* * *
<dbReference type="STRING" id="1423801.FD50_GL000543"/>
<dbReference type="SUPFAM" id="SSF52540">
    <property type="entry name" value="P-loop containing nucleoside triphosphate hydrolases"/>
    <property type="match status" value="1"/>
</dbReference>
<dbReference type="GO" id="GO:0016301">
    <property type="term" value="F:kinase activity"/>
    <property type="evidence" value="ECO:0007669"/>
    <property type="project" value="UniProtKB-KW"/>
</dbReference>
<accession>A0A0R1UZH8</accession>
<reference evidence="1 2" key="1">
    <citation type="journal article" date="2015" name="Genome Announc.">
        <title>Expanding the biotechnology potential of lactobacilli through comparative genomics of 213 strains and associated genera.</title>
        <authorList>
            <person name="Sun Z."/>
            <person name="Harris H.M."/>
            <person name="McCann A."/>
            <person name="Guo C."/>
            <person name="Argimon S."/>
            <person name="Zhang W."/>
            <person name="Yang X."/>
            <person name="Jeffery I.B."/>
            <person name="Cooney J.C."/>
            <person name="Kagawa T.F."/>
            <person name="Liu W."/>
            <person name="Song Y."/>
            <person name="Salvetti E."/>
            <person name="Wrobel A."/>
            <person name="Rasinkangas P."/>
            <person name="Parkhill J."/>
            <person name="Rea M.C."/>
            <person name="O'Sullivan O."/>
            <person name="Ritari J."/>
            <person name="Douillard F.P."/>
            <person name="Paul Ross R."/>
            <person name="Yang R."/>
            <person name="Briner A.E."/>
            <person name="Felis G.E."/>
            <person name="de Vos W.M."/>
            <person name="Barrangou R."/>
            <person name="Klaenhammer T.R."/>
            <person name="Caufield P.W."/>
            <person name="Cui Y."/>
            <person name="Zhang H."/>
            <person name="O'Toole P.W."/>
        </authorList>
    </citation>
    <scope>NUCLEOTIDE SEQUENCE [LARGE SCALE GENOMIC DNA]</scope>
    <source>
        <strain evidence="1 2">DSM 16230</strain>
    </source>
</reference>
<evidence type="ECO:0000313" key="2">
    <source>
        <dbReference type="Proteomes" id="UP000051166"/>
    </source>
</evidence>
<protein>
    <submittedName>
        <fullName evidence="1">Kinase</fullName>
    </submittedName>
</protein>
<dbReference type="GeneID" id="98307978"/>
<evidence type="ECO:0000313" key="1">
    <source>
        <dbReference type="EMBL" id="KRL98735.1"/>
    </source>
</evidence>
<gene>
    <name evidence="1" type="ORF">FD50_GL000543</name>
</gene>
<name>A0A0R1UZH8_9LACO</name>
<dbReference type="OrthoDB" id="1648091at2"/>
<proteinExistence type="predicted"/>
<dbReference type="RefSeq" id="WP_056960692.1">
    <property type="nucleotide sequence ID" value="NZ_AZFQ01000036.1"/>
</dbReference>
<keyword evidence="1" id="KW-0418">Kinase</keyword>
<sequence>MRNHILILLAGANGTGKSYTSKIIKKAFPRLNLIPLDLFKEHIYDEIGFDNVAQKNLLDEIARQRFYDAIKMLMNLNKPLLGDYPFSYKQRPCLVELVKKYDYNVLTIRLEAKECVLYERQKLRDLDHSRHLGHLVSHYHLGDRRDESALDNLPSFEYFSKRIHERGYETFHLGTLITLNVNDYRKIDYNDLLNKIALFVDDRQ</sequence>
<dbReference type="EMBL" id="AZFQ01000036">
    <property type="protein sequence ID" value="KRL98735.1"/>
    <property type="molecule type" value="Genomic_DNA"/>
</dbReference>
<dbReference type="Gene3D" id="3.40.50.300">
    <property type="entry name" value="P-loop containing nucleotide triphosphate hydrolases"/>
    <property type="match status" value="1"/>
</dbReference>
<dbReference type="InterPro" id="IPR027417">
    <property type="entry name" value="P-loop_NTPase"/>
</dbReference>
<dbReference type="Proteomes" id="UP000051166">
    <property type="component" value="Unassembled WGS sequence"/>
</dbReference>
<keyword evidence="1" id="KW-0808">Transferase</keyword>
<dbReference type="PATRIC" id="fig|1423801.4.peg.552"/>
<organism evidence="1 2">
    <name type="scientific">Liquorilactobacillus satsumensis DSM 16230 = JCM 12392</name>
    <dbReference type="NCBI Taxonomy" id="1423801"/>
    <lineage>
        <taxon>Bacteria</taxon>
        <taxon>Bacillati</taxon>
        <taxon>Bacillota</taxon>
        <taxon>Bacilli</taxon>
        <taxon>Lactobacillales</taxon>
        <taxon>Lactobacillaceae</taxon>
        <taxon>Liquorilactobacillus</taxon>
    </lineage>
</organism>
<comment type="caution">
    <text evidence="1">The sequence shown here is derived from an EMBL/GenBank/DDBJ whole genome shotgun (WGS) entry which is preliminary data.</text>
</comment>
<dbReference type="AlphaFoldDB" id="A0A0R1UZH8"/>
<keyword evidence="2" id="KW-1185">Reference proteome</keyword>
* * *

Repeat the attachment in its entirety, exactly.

<dbReference type="STRING" id="1423801.FD50_GL000543"/>
<dbReference type="SUPFAM" id="SSF52540">
    <property type="entry name" value="P-loop containing nucleoside triphosphate hydrolases"/>
    <property type="match status" value="1"/>
</dbReference>
<dbReference type="GO" id="GO:0016301">
    <property type="term" value="F:kinase activity"/>
    <property type="evidence" value="ECO:0007669"/>
    <property type="project" value="UniProtKB-KW"/>
</dbReference>
<accession>A0A0R1UZH8</accession>
<reference evidence="1 2" key="1">
    <citation type="journal article" date="2015" name="Genome Announc.">
        <title>Expanding the biotechnology potential of lactobacilli through comparative genomics of 213 strains and associated genera.</title>
        <authorList>
            <person name="Sun Z."/>
            <person name="Harris H.M."/>
            <person name="McCann A."/>
            <person name="Guo C."/>
            <person name="Argimon S."/>
            <person name="Zhang W."/>
            <person name="Yang X."/>
            <person name="Jeffery I.B."/>
            <person name="Cooney J.C."/>
            <person name="Kagawa T.F."/>
            <person name="Liu W."/>
            <person name="Song Y."/>
            <person name="Salvetti E."/>
            <person name="Wrobel A."/>
            <person name="Rasinkangas P."/>
            <person name="Parkhill J."/>
            <person name="Rea M.C."/>
            <person name="O'Sullivan O."/>
            <person name="Ritari J."/>
            <person name="Douillard F.P."/>
            <person name="Paul Ross R."/>
            <person name="Yang R."/>
            <person name="Briner A.E."/>
            <person name="Felis G.E."/>
            <person name="de Vos W.M."/>
            <person name="Barrangou R."/>
            <person name="Klaenhammer T.R."/>
            <person name="Caufield P.W."/>
            <person name="Cui Y."/>
            <person name="Zhang H."/>
            <person name="O'Toole P.W."/>
        </authorList>
    </citation>
    <scope>NUCLEOTIDE SEQUENCE [LARGE SCALE GENOMIC DNA]</scope>
    <source>
        <strain evidence="1 2">DSM 16230</strain>
    </source>
</reference>
<evidence type="ECO:0000313" key="2">
    <source>
        <dbReference type="Proteomes" id="UP000051166"/>
    </source>
</evidence>
<protein>
    <submittedName>
        <fullName evidence="1">Kinase</fullName>
    </submittedName>
</protein>
<dbReference type="GeneID" id="98307978"/>
<evidence type="ECO:0000313" key="1">
    <source>
        <dbReference type="EMBL" id="KRL98735.1"/>
    </source>
</evidence>
<gene>
    <name evidence="1" type="ORF">FD50_GL000543</name>
</gene>
<name>A0A0R1UZH8_9LACO</name>
<dbReference type="OrthoDB" id="1648091at2"/>
<proteinExistence type="predicted"/>
<dbReference type="RefSeq" id="WP_056960692.1">
    <property type="nucleotide sequence ID" value="NZ_AZFQ01000036.1"/>
</dbReference>
<keyword evidence="1" id="KW-0418">Kinase</keyword>
<sequence>MRNHILILLAGANGTGKSYTSKIIKKAFPRLNLIPLDLFKEHIYDEIGFDNVAQKNLLDEIARQRFYDAIKMLMNLNKPLLGDYPFSYKQRPCLVELVKKYDYNVLTIRLEAKECVLYERQKLRDLDHSRHLGHLVSHYHLGDRRDESALDNLPSFEYFSKRIHERGYETFHLGTLITLNVNDYRKIDYNDLLNKIALFVDDRQ</sequence>
<dbReference type="EMBL" id="AZFQ01000036">
    <property type="protein sequence ID" value="KRL98735.1"/>
    <property type="molecule type" value="Genomic_DNA"/>
</dbReference>
<dbReference type="Gene3D" id="3.40.50.300">
    <property type="entry name" value="P-loop containing nucleotide triphosphate hydrolases"/>
    <property type="match status" value="1"/>
</dbReference>
<dbReference type="InterPro" id="IPR027417">
    <property type="entry name" value="P-loop_NTPase"/>
</dbReference>
<dbReference type="Proteomes" id="UP000051166">
    <property type="component" value="Unassembled WGS sequence"/>
</dbReference>
<keyword evidence="1" id="KW-0808">Transferase</keyword>
<dbReference type="PATRIC" id="fig|1423801.4.peg.552"/>
<organism evidence="1 2">
    <name type="scientific">Liquorilactobacillus satsumensis DSM 16230 = JCM 12392</name>
    <dbReference type="NCBI Taxonomy" id="1423801"/>
    <lineage>
        <taxon>Bacteria</taxon>
        <taxon>Bacillati</taxon>
        <taxon>Bacillota</taxon>
        <taxon>Bacilli</taxon>
        <taxon>Lactobacillales</taxon>
        <taxon>Lactobacillaceae</taxon>
        <taxon>Liquorilactobacillus</taxon>
    </lineage>
</organism>
<comment type="caution">
    <text evidence="1">The sequence shown here is derived from an EMBL/GenBank/DDBJ whole genome shotgun (WGS) entry which is preliminary data.</text>
</comment>
<dbReference type="AlphaFoldDB" id="A0A0R1UZH8"/>
<keyword evidence="2" id="KW-1185">Reference proteome</keyword>